Headlines can be great for condensing a story, but a simple summary can’t always say everything. Take the one I wrote for this article. It’s not too different from that of a Times of India article on the same subject (“Blaming Friend for Throat Cancer, Man Kills Him”). However, Mustakeem Ahmad’s motives for murder are far more complicated, and the story has more twists than that key irony.
(Note: Hindustan Times reported the victim’s name only as Inayat, while TOI reported it only as Anaytullah. The latter seems to be more common as a surname, so this article will refer to him as such.)
The story begins eighteen months ago in West Delhi, India. At the time, Ahmad worked as a chef at his brother-in-law’s restaurant, Mullaji Biryani Center. His in-law then hired Anaytullah, who was 24 years old at the time, just like Ahmad. They became fast friends, and at some point, started smoking cigarettes and marijuana together. Ahmad later claimed that he had never smoked before meeting Anaytullah.
According to Deputy Commissioner of Police Shibesh Singh, tensions grew between the cooks a time went on. Singh told reporters that Anaytullah “was reportedly better at his job and well-behaved, and soon became the favorite of the restaurant owner.” That’s right: Ahmad’s own brother-in-law preferred his friend over him. He did not take it well.
Now comes the cancer part. Ahmad consulted a doctor about a recently contracted throat infection, which turned out to be far worse. The doctor cited “excessive smoking” as the cause of his cancer. None of my research sources explained how a 25-year-old man can get throat cancer after less than one-and-a-half years of smoking. However, the fact remains that he developed the disease and blamed Anaytullah.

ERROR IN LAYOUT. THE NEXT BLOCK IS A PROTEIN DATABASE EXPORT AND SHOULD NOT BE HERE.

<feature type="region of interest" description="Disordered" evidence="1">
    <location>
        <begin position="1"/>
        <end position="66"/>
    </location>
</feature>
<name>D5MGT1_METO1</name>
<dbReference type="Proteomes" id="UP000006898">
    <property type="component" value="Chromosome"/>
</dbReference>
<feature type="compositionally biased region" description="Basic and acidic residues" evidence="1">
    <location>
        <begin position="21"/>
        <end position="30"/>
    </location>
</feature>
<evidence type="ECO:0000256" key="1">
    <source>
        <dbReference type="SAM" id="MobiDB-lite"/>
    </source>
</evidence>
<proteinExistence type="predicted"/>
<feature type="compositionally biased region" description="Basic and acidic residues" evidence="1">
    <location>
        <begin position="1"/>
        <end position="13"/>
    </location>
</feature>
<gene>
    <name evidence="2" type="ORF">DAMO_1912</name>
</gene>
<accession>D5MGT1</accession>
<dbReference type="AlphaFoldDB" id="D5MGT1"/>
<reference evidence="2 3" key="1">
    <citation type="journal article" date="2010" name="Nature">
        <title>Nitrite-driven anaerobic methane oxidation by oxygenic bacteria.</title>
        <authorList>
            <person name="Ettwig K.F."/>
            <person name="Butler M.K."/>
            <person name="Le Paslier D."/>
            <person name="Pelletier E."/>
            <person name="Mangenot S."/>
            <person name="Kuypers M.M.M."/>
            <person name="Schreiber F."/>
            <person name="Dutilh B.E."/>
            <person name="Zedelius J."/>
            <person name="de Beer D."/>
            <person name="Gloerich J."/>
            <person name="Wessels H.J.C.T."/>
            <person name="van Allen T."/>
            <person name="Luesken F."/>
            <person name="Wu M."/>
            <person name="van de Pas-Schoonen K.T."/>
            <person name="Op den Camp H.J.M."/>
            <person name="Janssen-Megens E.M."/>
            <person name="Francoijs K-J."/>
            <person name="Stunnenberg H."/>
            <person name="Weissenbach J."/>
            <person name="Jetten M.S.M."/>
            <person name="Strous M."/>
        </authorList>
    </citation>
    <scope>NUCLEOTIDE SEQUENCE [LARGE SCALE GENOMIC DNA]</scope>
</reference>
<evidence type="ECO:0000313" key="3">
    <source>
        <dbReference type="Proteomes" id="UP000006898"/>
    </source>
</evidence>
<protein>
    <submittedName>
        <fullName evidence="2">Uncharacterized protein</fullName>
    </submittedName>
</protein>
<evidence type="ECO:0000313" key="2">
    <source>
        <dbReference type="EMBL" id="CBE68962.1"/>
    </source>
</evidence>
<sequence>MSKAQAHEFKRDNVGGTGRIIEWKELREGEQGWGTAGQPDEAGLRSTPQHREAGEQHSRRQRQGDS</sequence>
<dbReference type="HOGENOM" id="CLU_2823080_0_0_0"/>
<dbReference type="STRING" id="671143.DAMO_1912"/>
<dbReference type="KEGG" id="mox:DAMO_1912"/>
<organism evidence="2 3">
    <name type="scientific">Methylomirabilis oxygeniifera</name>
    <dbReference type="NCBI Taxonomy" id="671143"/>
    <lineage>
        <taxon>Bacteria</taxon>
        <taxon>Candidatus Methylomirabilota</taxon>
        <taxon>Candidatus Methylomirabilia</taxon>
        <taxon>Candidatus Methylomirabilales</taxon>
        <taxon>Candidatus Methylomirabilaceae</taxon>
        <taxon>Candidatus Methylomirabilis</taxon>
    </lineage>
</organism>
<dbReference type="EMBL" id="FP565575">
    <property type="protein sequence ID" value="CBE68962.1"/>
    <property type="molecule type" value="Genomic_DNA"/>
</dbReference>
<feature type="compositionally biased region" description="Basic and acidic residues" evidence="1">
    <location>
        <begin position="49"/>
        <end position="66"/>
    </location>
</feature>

As if that wasn’t bad enough, HT added, “Amid all this” – presumably referring to both the cancer and the feud – “Ahmad’s work quality deteriorated and he was removed from his job.” (The Independent took this to mean he was fired, though neither HT nor TOI expressly stated this.)
After the Cancer Diagnosis
This seemed to be the last straw. Upon returning to his hometown in Amroha, Uttar Pradesh, Ahmad bought a gun and practiced shooting.
On August 24, Ahmad returned to the restaurant and demanded that his brother-in-law fire Inayat. He said no. Ahmad then started arguing with Anaytullah, who was also there. During the argument, he shot him and fled the scene. Police found Inayat in a pool of his own blood, and he was proclaimed dead after being taken to a hospital.
All that was prologue, but the epilogue is dramatic in its own right. Police spent that night and the following day searching, without luck, in places Ahmad was known to frequent. Then they received word that he was on his way to Uttam Nagar, where a relative would give him the money he needed to flee India. There was a police trap, then a chase, then an arrest 24 hours after the shooting.
It was only on the 27th that Ahmad’s story became public. As I wrote earlier, most news sources – again, including myself – used a single aspect of it as the hook. But sometimes, the deeper you dig into the truth, the more sensational and harrowing it gets.
Ahmad might be surprised to learn that some believe marijuana can cure cancer. Here’s an article about a study with this conclusion.